- Palestinian Tries to Stab Soldiers in West Bank - Judah Ari Gross
IDF soldiers spotted a Palestinian man armed with a knife as he ran toward them in the West Bank city of Hebron on Tuesday. The terrorist was shot dead as he tried to stab them, the Israel Defense Forces said. (Times of Israel)
Global Commentary and Think-Tank Analysis:
- Hizbullah's Operational Infrastructure Discovered on Golan Heights - Brig.-Gen. (ret.) Dr. Shimon Shapira
Hizbullah's operational infrastructure recently discovered in the Syrian Golan Heights is an expression of leader Hassan Nasrallah's determination to build another front in the war against Israel. In recent months, senior Hizbullah commander Ali Musa Daqduq has headed these operations.
Daqduq belongs to the generation of Hizbullah's operational founders. In 2006, he was sent by Hizbullah military commander Imad Mughniyeh to Iraq to organize and train Shiite militias in jihad (holy war) against the U.S.-led coalition, including preparing explosives and carrying out kidnappings following the model used by Hizbullah against Israel in Lebanon.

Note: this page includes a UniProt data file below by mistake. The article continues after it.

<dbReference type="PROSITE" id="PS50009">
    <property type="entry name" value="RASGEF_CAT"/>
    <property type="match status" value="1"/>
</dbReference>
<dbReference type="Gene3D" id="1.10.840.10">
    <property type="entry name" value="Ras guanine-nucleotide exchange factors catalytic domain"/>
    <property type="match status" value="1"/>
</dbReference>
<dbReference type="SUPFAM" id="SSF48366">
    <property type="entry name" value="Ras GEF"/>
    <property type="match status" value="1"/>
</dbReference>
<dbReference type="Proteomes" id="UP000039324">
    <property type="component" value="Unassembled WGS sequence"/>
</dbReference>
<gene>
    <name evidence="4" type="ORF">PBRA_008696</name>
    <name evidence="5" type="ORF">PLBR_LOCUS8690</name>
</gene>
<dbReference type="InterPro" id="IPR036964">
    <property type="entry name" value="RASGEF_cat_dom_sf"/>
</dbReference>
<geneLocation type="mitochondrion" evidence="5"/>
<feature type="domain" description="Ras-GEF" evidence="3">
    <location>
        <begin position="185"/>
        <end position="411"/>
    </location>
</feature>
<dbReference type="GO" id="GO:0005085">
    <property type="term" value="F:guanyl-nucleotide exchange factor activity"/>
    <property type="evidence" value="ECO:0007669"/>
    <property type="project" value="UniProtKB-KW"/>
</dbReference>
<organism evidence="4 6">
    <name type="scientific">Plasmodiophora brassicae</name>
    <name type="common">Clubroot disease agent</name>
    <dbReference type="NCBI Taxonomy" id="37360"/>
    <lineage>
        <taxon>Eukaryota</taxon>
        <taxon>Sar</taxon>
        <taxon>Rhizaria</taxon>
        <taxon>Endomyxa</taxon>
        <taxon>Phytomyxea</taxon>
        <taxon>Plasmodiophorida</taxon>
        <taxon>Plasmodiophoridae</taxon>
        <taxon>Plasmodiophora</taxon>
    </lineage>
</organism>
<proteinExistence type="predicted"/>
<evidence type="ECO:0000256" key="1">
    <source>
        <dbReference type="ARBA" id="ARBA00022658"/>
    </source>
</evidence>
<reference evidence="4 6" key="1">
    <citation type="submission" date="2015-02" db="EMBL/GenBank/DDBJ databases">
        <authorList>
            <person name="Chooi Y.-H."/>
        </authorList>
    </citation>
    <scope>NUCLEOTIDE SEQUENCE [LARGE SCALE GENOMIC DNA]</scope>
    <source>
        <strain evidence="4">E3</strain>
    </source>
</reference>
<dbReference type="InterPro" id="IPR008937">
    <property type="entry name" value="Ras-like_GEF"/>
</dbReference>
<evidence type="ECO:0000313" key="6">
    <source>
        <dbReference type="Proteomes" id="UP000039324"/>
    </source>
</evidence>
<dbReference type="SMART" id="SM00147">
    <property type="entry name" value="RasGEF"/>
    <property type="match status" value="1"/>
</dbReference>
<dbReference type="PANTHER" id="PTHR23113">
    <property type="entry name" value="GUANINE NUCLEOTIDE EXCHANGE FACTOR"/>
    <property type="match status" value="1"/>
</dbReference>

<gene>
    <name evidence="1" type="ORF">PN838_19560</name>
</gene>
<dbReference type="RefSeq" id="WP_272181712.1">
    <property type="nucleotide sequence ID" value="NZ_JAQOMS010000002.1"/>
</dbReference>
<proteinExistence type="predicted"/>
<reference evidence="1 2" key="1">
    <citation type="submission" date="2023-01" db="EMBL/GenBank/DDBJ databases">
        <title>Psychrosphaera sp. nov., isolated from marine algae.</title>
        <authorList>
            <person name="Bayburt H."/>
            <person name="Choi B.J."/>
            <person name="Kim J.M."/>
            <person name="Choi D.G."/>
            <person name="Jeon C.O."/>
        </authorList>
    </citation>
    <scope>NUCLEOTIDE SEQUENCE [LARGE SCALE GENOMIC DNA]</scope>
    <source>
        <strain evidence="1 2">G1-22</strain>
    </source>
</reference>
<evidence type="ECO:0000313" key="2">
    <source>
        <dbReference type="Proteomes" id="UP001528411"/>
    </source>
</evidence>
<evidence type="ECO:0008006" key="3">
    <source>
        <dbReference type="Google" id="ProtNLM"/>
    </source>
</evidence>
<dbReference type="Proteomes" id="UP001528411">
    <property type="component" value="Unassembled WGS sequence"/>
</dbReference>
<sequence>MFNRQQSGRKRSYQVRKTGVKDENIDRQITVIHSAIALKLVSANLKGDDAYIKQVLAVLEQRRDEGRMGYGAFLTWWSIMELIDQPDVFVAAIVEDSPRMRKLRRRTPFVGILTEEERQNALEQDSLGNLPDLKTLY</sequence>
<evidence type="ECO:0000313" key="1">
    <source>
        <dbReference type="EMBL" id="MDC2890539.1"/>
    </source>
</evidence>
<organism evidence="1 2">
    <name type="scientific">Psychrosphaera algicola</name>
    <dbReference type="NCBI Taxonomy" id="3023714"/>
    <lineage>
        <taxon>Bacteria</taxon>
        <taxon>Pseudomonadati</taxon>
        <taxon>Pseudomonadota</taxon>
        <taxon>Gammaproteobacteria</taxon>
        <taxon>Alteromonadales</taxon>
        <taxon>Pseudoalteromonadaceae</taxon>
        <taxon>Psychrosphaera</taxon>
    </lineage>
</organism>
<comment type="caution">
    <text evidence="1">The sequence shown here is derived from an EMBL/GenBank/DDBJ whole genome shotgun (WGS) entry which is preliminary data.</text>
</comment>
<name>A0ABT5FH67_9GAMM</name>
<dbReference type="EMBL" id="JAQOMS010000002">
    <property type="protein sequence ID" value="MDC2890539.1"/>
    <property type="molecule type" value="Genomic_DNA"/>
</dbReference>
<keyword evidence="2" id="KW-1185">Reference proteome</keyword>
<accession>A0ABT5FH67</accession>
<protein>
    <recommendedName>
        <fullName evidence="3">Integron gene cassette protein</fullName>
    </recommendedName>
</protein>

Apparently, the revelation of Daqduq's infrastructure in the Golan by Israel is meant as a warning to Hizbullah and Syria that its continued operation will lead to its destruction.
The writer, a senior researcher at the Jerusalem Center, served as military secretary to the prime minister and as Israel Foreign Ministry chief of staff.
(Jerusalem Center for Public Affairs)
- Former Israeli Defense Minister: Israeli-Arab Conflict Is Over - Herb Keinon